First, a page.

LETTERS OF MEDICAL NECESSITY
One of the most important concepts in writing a letter of medical necessity is that the letter needs to go directly to the family before it is sent to the health insurance company, Medicaid or CHP+. It is the family's responsibility to review all the letters (primary care, specialists, therapists, the cover letter from the family, etc.) to be certain that the letters do not have conflicting information and that the language of the contract is understood by all writers. If a letter of a medical necessity is sent directly to the insurance company, you may find it neccesary to go to the second level of appeal without having the opportunity to fully present the case at the first level. Always request a photocopy of the insurance policy that describes the benefits and/or exclusions and other pertinent language (e.g. specific coverage codes). The following is a list of guidelines describing what needs to be included in a letter of medical necessity:
- Name of the child, names of parents.
- Date of birth of the child.
- Insurance plan name (there may be more than one plan).
- Relevant diagnosis.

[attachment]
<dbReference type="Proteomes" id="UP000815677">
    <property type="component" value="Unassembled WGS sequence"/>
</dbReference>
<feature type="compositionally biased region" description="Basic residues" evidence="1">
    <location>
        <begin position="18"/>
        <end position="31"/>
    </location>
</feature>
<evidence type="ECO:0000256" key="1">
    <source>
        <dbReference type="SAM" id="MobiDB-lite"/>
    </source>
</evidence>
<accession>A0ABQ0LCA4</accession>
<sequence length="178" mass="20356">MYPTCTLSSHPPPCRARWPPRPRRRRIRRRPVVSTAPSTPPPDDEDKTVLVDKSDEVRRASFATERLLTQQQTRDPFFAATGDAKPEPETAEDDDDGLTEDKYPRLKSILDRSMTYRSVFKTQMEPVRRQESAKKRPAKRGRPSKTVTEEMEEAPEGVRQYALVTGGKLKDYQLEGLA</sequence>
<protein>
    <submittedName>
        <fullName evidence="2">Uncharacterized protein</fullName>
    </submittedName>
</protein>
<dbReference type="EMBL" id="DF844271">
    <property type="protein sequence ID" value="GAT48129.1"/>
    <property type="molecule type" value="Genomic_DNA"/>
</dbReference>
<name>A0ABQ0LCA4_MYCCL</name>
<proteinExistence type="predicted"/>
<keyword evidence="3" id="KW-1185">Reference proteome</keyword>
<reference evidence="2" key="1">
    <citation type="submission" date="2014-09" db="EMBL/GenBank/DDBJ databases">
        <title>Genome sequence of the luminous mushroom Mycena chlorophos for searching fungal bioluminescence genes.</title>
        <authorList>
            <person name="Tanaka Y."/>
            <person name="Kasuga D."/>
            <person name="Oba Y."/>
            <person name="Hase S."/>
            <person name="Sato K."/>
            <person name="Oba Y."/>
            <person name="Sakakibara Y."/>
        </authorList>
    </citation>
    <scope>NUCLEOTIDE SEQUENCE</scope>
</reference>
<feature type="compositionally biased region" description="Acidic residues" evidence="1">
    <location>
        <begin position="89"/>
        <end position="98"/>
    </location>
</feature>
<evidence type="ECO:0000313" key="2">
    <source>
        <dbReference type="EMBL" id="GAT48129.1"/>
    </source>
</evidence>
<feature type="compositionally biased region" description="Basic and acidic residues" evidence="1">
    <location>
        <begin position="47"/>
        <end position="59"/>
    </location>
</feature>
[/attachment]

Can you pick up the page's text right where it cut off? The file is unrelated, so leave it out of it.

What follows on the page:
- Item/Service requested.
- Why the item/service is medically necessary (refer to the plan's definition).
- Identify positive/negative impacts that the item/service will providing (including the financial impacts as well as functional impacts).
- Scope and duration of treatment.
- Supplemental documents (letters from providers, research articles, product information, Parent Accessing resources, EPSDT Screen).
- Funding sources NOT able to support child.
- Terms to use: medically necessary, clinically- based, promoting independence, preventing secondary disability, cost-effective, safety, training period
- Terms to avoid: custodial, rehabilitate, developmental delay/disability, speech delay (without a diagnosis such as aphasia) and long-term.
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